Novation Blows Up Its Groove Box with Circuit Components Upgrades - EMusician

Novation Blows Up Its Groove Box with Circuit Components Upgrades

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If you bought a Tesla Model S early in its production run — you are cool aren’t you? — it’s not the same car today that it first was. I don’t mean because of the wear and tear on the vehicle; it’s a different car due to the many over-the-air firmware and software updates the Tesla routinely sends out to add and improve on features such as Autopilot, Autopark, Summon and many others.

Electronic music gear is no stranger to such upgrades, but we may be entering a new era when free updates aren’t just minor tweaks to software and firmware, but an upgrade to the overall value of a product. The UK’s Novation doesn’t have quite the resources of a Tesla Motors, but it nonetheless has released Circuit Components, a package of updates to its Circuit ($329 street) synth/sequencer.

The attractions to Circuit Components begin with sample import and a librarian courtesy of a Web MIDI enabled browser app, and also include a power synth editor program, as well as other new firmware features. Having reviewed the Circuit for Electronic Musician a couple of months ago, I can attest that these new Circuit Components features add a lot of value to the already cool, compact machine.

Sample Import
The Circuit has two Nova synth engines for its synthesizer parts. But its four Drum parts call upon 64 internal samples. Now, once you update Circuit’s firmware and access the the Web MIDI app through the Google Chrome or Opera browsers, you can drop your own MP3 or WAV samples into the Circuits 64 slots, with the limitation of 60 total seconds of sample time. The browser app recognizes if you have a Circuit connected over USB, and then you’re off adding any sounds you want to use with Circuit’s sequencer and effects.

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Isotonik Circuit Editor
While the Circuit holds two Nova polyphonic synth engines inside, the hardware only lets you tweak the eight Macro controls for each patch. However, a new free Circuit Editor program for PC/Mac gives you full access to the entire Nova synth architecture for both Circuit synth parts. You can design your sounds from a computer and then have them at your disposal inside the battery-power Circuit. You can also customize which parameters are assigned to the eight Macro controls for every patch.

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Isotonik Studios orginally designed this Editor as a MaxforLive plugin within Ableton Live Suite, but now it’s available free for everyone. Circuit users can share their patches with others, for example, those in the Circuit Owners Facebook group.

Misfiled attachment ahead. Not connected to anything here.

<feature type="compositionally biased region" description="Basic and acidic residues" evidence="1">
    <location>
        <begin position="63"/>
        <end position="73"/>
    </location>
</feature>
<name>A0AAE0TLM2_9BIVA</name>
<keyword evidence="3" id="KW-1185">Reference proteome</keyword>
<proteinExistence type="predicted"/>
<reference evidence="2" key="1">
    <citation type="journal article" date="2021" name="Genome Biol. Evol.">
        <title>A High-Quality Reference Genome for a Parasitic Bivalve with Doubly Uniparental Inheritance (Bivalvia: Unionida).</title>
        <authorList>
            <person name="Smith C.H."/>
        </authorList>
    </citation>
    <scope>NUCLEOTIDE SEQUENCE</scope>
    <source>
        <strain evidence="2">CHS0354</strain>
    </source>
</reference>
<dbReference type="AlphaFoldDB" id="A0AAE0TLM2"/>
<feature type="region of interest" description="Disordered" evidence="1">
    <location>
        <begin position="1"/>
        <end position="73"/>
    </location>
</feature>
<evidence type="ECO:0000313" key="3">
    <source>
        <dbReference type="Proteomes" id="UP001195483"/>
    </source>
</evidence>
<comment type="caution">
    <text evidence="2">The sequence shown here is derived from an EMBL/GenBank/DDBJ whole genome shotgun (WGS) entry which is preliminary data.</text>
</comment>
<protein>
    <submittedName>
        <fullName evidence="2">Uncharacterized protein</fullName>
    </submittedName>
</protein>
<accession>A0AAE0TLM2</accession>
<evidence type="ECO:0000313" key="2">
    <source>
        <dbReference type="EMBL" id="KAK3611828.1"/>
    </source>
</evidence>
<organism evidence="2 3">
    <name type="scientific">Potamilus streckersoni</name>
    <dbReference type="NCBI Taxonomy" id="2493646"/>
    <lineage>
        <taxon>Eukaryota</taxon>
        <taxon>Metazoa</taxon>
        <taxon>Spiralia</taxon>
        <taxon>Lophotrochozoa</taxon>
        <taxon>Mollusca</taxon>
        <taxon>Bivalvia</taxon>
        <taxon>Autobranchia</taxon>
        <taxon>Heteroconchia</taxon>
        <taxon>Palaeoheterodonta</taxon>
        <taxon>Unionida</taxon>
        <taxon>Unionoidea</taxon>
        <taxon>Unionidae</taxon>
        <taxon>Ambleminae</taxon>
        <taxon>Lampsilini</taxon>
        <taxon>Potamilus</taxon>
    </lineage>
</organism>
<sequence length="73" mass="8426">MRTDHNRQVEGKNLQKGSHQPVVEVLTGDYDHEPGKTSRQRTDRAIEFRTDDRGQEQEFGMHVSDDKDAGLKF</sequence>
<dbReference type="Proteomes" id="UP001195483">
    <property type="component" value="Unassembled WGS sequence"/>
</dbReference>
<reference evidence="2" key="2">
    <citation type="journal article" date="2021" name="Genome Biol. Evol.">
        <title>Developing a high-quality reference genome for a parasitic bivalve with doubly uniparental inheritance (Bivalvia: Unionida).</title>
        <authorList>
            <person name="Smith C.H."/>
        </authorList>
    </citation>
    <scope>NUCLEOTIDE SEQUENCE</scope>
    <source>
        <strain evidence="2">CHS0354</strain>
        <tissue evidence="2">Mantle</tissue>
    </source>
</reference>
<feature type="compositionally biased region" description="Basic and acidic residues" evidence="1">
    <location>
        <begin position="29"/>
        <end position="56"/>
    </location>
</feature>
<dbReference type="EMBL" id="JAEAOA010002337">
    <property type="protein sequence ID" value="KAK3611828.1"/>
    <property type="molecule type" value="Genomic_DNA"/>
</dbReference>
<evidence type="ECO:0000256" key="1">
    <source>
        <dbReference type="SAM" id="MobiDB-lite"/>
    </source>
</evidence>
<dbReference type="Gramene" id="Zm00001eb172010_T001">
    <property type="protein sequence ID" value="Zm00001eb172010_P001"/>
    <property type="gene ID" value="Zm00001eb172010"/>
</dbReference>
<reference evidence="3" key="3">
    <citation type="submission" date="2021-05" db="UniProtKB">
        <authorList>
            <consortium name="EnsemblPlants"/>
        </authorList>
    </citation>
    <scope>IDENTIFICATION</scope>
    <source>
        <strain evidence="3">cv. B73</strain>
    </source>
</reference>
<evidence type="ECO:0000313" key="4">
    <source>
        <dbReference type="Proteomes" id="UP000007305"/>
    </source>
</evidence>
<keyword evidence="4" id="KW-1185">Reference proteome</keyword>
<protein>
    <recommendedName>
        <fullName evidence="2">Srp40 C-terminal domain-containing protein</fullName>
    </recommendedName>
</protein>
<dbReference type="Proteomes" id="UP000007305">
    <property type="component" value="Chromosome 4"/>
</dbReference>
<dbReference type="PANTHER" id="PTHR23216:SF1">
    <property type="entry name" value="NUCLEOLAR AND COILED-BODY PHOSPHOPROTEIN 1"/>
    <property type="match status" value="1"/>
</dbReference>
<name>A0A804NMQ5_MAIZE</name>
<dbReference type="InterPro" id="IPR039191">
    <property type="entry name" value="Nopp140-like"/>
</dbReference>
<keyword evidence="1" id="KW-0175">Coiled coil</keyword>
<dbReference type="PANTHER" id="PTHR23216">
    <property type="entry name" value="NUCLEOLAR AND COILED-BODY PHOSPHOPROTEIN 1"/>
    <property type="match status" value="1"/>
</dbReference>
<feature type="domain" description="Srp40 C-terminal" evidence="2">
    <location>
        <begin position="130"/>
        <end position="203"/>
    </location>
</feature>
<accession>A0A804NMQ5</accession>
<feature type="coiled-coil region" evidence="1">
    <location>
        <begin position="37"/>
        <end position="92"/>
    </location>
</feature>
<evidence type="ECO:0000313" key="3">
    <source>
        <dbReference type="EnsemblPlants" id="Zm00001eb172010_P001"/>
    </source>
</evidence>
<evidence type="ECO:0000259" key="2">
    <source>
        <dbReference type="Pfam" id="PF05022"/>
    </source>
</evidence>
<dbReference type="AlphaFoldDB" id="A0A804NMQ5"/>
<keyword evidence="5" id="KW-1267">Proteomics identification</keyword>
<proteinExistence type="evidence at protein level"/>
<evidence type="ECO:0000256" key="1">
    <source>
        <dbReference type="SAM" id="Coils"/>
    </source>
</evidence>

Librarian
Also a web browser app, the new Circuit Librarian lets you back-up the Circuits 32 internal sessions — which include sequencer, sound and song data — to cloud storage, so you can save and recall as many sessions as you want.

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More Firmware Features
You’ll need to update your Circuit’s firmware to use any of the above Circuit Components add-ons, but by updating, you’ll also get access to other features. For example, you’ll be able to use other connected MIDI controllers — even an iPad — to record notes into Circuit’s sequencer or to control Circuit’s Macros and record automation. You can also send MIDI program change messages from an external controller to Circuit to change its synth or drum sounds.

Here’s one I really would have loved while reviewing the Circuit. It will now automatically sync with Ableton Live and facilitate easy recording of Circuit sessions into Ableton Live or record MIDI tracks from Live into the Circuit.

A new Step Edit function lets you edit each step of a sequencer to, for example, change its effect settings, pitch, or to even use a different sound on every step!

These updates definitley make the Circuit even more appealing for its price, and better yet, Novation noted that this is just the first installment of Circuit Components. What would you like to see next? Give Novation your ideas. They’re listening.

I for one hope this sets a trend for other music gear as well. Digital updates — even if some of them end up costing money rather than given away — have the potential to extend the usefulness of hardware, so that people don’t need to feel the frequent need to update expensive hardware and add to the global e-waste and consumer debt problems.

As a concurrent trend, the growing adoption of Web MIDI functions is exciting, as well. I’m all for offloading software programs, as well as memory backups, from local hard drives to the cloud.